I first met Khun Patcharee ‘Nui’ Pantoomano when I was living in Thailand and running a CRM agency. Nui is an accomplished CRM and Communications professional and a consummate networker. It is great to see the work she is now doing to raise the profile of entrepreneurs in Bankgok.
What is your business?
Brand Now is a boutique marketing and public relations company with in-depth experience serving multinational and local companies in Thailand. The focus is on below the line and the services range from public relations, direct marketing to event management. Our company’s clients list includes Reckitt Benckiser, World Bank, Merck, Pepsi Co and adidas to name a few.
The commonality among our clients is that they are focused and clear on what they want to achieve and are committed to collaborating to make it happen.
What to expect when we work together?
- Local and international experience
- Connections and resourcefulness
- Creativity and value added
To see our company’s project highlight reel and customer testimonials, visit www.brandnow.asia.
What’s your story?
I moved back to Thailand from the United States in 1996. After two decades of living in the DC area, I thought it would be fun to see if I could live and work in Bangkok or another Asia city for a while. Career wise, I thought I would follow in my father’s footsteps, who served in the US government.
Armed with a double degree in International Relations and Economics, I got my start at the Department of Commerce to do research for the Thai IT sector. It was a 6 month stint and the opportunity to see if I could reintegrate into Asian society on my own.
The six months flew by and I joined private industry. I was the first Marketing Manager for Lucent Technologies after it spun off from AT&T. In the decade to follow, I served in a WPP marketing communications agency, MDK, Head of Communications and Strategy for Alcatel (prior to the Alcatel-Lucent merger), Car Brand Manager at Ford Motors and later moved to look after CRM. While pregnant, I worked part-time at Grant Thornton.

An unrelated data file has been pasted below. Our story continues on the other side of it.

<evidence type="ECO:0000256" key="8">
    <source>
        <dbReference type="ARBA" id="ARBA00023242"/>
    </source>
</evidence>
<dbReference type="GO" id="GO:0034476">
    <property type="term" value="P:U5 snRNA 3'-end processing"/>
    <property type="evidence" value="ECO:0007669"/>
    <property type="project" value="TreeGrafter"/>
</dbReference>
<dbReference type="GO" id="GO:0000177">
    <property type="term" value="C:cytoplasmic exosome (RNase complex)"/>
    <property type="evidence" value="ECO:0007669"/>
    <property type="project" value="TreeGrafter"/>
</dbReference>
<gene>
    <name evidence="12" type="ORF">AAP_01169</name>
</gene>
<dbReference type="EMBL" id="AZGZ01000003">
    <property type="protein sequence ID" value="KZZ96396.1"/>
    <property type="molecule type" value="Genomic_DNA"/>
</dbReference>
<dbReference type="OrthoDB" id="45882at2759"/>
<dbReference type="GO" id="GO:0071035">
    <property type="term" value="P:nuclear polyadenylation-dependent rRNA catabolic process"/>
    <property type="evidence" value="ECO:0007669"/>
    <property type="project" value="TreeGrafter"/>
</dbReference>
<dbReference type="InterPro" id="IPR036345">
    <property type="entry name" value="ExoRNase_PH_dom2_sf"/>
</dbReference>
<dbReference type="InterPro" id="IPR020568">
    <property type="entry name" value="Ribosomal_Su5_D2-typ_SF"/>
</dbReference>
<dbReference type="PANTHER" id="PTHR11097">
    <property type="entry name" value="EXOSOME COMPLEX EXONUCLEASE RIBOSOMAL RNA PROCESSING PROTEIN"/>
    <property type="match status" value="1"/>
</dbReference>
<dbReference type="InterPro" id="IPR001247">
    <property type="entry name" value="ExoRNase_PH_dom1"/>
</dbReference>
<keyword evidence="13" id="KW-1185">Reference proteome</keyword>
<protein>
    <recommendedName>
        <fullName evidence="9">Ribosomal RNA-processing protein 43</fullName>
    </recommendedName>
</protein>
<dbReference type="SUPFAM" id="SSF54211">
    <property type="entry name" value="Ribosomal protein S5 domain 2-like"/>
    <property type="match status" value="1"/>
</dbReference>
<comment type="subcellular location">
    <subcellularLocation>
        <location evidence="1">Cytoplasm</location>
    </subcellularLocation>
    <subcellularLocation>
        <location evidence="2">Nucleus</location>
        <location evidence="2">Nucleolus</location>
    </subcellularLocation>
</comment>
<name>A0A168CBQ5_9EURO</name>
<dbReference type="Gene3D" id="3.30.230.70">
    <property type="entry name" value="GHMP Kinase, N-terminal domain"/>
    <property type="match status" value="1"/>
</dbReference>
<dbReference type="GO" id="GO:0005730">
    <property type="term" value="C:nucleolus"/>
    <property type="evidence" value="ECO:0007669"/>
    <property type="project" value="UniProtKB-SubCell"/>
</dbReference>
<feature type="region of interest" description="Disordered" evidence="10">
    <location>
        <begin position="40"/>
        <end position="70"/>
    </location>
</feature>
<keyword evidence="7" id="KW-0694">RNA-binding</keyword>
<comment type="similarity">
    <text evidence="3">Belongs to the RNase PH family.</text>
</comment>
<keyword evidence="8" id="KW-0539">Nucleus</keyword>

During the years at Alcatel, I started a group called www.BNOW.org with a group of friends. In our 11th year, it’s a networking group that brings together SME and other professionals for a monthly networking lunch.
What excites you most about your industry?
Working in the field of communications is always interesting. In the morning, we could be working on spa products and in the afternoon doing event production for a client that specializes in kitchen appliance. I like that our work challenges us to expand and understand new products, services and markets. I believe it keeps us all agile, physically and mentally.
Importantly, I like to see the fruit of our labor. When it’s all said and done, the results that we’re able to achieve for our clients gives the team and me a great sense of reward.
With the ASEAN Economic Community opening up next year, we’re excited about the opportunity to work across the region helping our clients to communicate their brand, plus helping other brands to establish their presence in the Thai market too.
On the community level, we believe in giving back to the society where we live and work. Earlier this year we worked on the Expat Entrepreneur Awards in partnership with Big Chilli magazine. The awards highlight contributions expatriates make to Thailand’s economy. The project wrapped up in October. In moving forward, we’re looking to continue to champion the entrepreneurial spirit and this time we want to recognize both the Thais and foreign entrepreneurs.